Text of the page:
U.S. Spent $7.8 Billion on Cars, Buildings in Afghanistan—Most Fell Into Disrepair

The United States spent more than $2 billion since 2008 on buildings and vehicles in Afghanistan that are now either in disrepair, not being used as intended or completely unusable, according to a recent review by a government oversight group.

The Special Inspector General for Afghanistan Reconstruction (SIGAR) reviewed about $7.8 billion spent in the Afghanistan reconstruction effort on capital assistance projects, which the oversight group's report identifies as "projects that construct or procure capital assets such as buildings or vehicles." The report identifies the U.S. Department of Defense as the largest monetary source for the projects, with an estimated contribution of $6.5 billion. The U.S. Agency for International Development, the U.S. Department of State and the Overseas Private Investment Corporation also helped fund the projects, the report said.

"Of the nearly $7.8 billion in capital assets reviewed in its prior reports, SIGAR identified about $2.4 billion in assets that were unused or abandoned, had not been used for their intended purposes, had deteriorated, or were destroyed," the report said. Meanwhile, the report estimated that assets worth about $1.2 billion were operating as intended, but only about $343 million in capital assets were in good condition.

NEW Evaluation Report: US-funded capital assets in #Afghanistan—U.S. government spent more than $2.4 billion on capital assets unused or abandoned, not used for intended purpose, deteriorated, or destroyedhttps://t.co/OUEdAwXwq7

— SIGAR (@SIGARHQ) March 1, 2021

The report said the group picked 60 assets for which it could gauge problems and recommend solutions to the House Committee on Oversight and Reform's Subcommittee on National Security. Among the common problems the group identified was that the individuals for whom the assets were intended were unable to maintain or use them as designed. The report also found that some of the assets were unwanted from the beginning or were unable to be used once they fell into disrepair.

Capital assets Afghanistan
A government oversight group said capital investments in Afghanistan that are worth billions of U.S. dollars are either not in use or have fallen into disrepair. In this picture taken on July 26, 2020, a general view of a U.S. military base, which has been recently handed over to Afghan forces, is pictured in Achin district of Nangarhar province. NOORULLAH SHIRZADA/AFP via Getty Images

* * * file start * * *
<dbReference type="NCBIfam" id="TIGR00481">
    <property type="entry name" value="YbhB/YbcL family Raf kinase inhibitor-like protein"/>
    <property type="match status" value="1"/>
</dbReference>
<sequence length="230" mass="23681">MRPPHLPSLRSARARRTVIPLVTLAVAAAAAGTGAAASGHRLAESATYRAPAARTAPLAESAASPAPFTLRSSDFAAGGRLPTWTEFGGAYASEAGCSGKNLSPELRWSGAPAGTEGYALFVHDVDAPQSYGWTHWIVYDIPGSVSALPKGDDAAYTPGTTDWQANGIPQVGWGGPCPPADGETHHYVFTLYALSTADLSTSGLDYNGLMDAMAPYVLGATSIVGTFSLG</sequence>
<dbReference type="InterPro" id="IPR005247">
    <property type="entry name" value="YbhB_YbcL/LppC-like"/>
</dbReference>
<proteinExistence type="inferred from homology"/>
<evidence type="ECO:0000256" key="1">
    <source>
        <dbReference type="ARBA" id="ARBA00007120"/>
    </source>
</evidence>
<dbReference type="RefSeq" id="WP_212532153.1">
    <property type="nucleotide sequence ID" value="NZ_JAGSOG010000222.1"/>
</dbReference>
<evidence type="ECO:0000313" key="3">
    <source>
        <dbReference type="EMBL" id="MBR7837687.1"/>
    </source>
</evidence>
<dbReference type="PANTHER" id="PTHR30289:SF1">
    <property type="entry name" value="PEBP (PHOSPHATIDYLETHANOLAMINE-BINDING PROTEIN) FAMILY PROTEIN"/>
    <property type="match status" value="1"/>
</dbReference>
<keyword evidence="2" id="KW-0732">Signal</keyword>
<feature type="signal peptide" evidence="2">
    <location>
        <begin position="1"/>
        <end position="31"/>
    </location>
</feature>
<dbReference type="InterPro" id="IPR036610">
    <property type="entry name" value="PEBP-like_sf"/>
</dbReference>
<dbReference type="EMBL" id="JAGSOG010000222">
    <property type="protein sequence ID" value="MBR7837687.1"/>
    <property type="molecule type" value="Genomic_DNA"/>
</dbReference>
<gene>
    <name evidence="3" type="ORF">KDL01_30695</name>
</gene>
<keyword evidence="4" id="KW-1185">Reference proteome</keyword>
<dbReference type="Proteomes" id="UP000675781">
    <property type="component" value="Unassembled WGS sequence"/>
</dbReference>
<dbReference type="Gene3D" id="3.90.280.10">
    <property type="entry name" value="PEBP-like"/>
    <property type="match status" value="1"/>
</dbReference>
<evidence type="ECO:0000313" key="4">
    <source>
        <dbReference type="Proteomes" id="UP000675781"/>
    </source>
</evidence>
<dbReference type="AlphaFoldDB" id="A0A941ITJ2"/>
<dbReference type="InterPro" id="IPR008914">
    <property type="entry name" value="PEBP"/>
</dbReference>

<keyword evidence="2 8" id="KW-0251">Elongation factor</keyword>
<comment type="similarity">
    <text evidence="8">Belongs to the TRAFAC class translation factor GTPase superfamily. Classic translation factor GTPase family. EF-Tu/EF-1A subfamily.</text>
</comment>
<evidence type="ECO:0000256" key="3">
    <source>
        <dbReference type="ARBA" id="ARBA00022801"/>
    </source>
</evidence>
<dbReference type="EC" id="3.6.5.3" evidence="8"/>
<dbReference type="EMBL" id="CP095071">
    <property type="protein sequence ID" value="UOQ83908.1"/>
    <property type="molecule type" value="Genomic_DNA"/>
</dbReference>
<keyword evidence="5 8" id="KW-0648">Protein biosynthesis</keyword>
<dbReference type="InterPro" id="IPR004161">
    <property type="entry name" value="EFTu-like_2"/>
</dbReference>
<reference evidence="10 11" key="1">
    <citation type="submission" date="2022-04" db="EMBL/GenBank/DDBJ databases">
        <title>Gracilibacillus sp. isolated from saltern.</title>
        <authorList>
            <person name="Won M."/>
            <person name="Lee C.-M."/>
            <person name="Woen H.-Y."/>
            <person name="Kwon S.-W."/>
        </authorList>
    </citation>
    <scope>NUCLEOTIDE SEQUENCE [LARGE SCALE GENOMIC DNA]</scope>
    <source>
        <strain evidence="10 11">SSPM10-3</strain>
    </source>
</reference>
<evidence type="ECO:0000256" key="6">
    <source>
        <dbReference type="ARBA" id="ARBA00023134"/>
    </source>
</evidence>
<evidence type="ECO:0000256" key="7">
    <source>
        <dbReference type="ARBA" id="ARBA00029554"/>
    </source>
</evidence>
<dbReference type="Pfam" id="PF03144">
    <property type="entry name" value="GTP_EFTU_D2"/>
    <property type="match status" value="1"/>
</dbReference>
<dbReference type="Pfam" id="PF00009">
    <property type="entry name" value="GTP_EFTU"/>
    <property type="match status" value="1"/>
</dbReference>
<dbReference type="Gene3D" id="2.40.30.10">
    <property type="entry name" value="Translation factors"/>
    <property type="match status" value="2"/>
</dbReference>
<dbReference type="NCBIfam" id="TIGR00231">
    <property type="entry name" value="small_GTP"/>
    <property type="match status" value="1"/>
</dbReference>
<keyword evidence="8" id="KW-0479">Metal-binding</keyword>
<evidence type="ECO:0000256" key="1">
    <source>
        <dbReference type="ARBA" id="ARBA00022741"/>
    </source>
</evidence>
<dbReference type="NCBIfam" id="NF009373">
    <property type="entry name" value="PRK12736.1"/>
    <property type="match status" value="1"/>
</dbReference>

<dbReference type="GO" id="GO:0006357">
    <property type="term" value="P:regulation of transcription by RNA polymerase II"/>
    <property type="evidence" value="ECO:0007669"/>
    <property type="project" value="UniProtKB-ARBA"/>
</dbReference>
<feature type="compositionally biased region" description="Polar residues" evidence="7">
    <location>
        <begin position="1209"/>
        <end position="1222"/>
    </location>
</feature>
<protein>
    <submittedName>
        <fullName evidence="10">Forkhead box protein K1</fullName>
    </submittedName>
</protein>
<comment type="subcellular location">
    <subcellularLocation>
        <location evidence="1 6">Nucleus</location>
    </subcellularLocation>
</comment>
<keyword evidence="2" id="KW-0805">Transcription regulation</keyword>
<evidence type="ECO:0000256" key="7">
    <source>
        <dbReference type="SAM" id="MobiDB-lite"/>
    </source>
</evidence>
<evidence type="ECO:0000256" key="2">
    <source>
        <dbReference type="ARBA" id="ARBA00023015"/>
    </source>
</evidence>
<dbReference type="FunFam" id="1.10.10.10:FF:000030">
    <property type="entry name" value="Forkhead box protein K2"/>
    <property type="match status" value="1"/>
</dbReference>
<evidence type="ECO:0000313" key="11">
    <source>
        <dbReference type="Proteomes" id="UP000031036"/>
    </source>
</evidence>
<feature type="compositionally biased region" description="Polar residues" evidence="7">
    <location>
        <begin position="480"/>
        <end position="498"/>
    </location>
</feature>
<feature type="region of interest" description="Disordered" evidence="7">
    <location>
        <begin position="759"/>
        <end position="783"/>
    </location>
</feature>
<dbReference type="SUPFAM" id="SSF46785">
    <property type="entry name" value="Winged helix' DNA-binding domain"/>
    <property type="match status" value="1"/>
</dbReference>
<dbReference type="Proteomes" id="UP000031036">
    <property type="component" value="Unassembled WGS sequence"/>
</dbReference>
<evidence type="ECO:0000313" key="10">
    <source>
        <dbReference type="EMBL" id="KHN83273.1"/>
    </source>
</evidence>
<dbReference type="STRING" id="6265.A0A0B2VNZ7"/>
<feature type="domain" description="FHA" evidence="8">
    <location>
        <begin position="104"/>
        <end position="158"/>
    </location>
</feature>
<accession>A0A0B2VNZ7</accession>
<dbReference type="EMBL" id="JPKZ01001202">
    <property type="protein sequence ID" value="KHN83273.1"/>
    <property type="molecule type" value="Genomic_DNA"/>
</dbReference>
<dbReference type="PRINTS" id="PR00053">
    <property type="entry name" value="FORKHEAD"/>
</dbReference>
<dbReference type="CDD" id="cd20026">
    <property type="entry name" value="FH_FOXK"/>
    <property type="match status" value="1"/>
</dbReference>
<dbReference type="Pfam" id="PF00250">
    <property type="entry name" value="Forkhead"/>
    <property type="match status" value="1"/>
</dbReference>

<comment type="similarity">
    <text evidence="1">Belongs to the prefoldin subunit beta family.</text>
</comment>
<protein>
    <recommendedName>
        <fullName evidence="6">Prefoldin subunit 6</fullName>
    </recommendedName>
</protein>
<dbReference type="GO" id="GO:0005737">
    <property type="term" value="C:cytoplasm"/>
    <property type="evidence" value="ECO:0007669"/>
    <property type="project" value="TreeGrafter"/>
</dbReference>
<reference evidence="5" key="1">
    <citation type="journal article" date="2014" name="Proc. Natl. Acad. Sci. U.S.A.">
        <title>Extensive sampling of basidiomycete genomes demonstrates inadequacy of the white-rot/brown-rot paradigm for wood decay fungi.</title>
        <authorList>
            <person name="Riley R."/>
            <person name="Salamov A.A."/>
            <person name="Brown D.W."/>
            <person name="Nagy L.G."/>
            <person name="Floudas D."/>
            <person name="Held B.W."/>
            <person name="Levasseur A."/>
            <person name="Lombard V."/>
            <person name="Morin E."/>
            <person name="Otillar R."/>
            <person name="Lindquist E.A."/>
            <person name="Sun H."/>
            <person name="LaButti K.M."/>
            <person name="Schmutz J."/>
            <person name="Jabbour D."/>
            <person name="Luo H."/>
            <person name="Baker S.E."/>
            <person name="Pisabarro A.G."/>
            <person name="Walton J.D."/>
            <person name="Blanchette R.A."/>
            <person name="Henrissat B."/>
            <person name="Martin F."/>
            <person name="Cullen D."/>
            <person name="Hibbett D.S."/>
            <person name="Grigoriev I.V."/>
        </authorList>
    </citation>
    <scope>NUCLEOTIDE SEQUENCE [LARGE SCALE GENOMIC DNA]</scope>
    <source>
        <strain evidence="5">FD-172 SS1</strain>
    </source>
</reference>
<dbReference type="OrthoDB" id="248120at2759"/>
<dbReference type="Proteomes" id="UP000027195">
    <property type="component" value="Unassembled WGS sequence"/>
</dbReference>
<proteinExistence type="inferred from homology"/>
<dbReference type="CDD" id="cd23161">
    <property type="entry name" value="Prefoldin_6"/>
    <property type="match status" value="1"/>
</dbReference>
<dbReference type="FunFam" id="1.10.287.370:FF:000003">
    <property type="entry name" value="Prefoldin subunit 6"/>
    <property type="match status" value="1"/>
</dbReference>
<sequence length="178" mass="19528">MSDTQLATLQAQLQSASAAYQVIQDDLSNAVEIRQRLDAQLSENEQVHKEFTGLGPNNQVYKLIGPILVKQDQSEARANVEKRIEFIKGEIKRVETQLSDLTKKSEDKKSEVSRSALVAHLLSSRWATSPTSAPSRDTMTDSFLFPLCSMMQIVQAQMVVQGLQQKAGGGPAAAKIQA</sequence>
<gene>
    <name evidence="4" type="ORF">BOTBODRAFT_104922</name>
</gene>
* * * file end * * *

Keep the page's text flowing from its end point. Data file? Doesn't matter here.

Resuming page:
"The most common reason that funds spent on capital assets were wasted was that the Afghan beneficiaries lacked the resources or capabilities they needed to operate and maintain these assets," the report said. "This suggests that U.S. agencies have generally not built or procured capital assets that the Afghan government and private sector can afford to sustain on their own."

John Sopko, the special inspector general, outlined the report's findings and recommendations in a February 24 letter addressed to the House Committee on Oversight and Reform's Subcommittee on National Security Chairman Stephen Lynch, Secretary of Defense Lloyd Austin, Secretary of State Anthony Blinken and acting Administrator Gloria Steele of the U.S. Agency for International Development.

"To help ensure that U.S.-funded capital assets in Afghanistan are used as intended and maintained, Congress may wish to consider requiring U.S. agencies to develop, implement, and periodically update sustainment plans in coordination with the beneficiaries of future capital assistance projects," Sopko wrote. He advised that the plans take into account the ability of those for whom the assets are intended to maintain upkeep costs.

In the report's conclusion, the oversight group wrote that there has been a "clear pattern" of the capital assets falling into disrepair or not being used at all since the group began reviewing the assets in 2008.

"The fact that so many capital assets ended up this way should have been a cause for major concern on the part of U.S. agencies funding capital assistance projects in Afghanistan," the report concluded. "Nonetheless, the agencies continued with a 'business as usual' approach with their reconstruction efforts in Afghanistan, resulting in at least $2.4 billion in U.S. taxpayer funds being wasted on capital assets."

In a statement shared with Newsweek, Lynch said the subcommittee will hold a hearing on March 16 "to examine areas of U.S. reconstruction activity that SIGAR has deemed high-risk and vulnerable to waste, fraud, and abuse."

"Today's report from the Special Inspector General demonstrates that the United States has spent billions of taxpayer dollars on reconstruction projects that were either not needed or unwanted by the Afghan Government. Similarly, many of the capital assets provided to the Afghan Government have already fallen into disrepair or have rapidly deteriorated due to the inability of the Afghan beneficiaries to maintain those assets," Lynch's statement said.

"While I believe that targeted humanitarian relief and construction assistance for Afghanistan was and is warranted, this SIGAR Report exposes serious gaps in planning and contract execution and provides guidance on how U.S.-taxpayer resources must be more wisely and carefully allocated to ensure they do not go to waste."

Newsweek reached out to the Department of Defense for comment but did not receive a response in time for publication.

Updated March 1 at 3:35 p.m. ET: This article has been updated to include comments from the House Committee on Oversight and Reform's Subcommittee on National Security Chairman Stephen Lynch.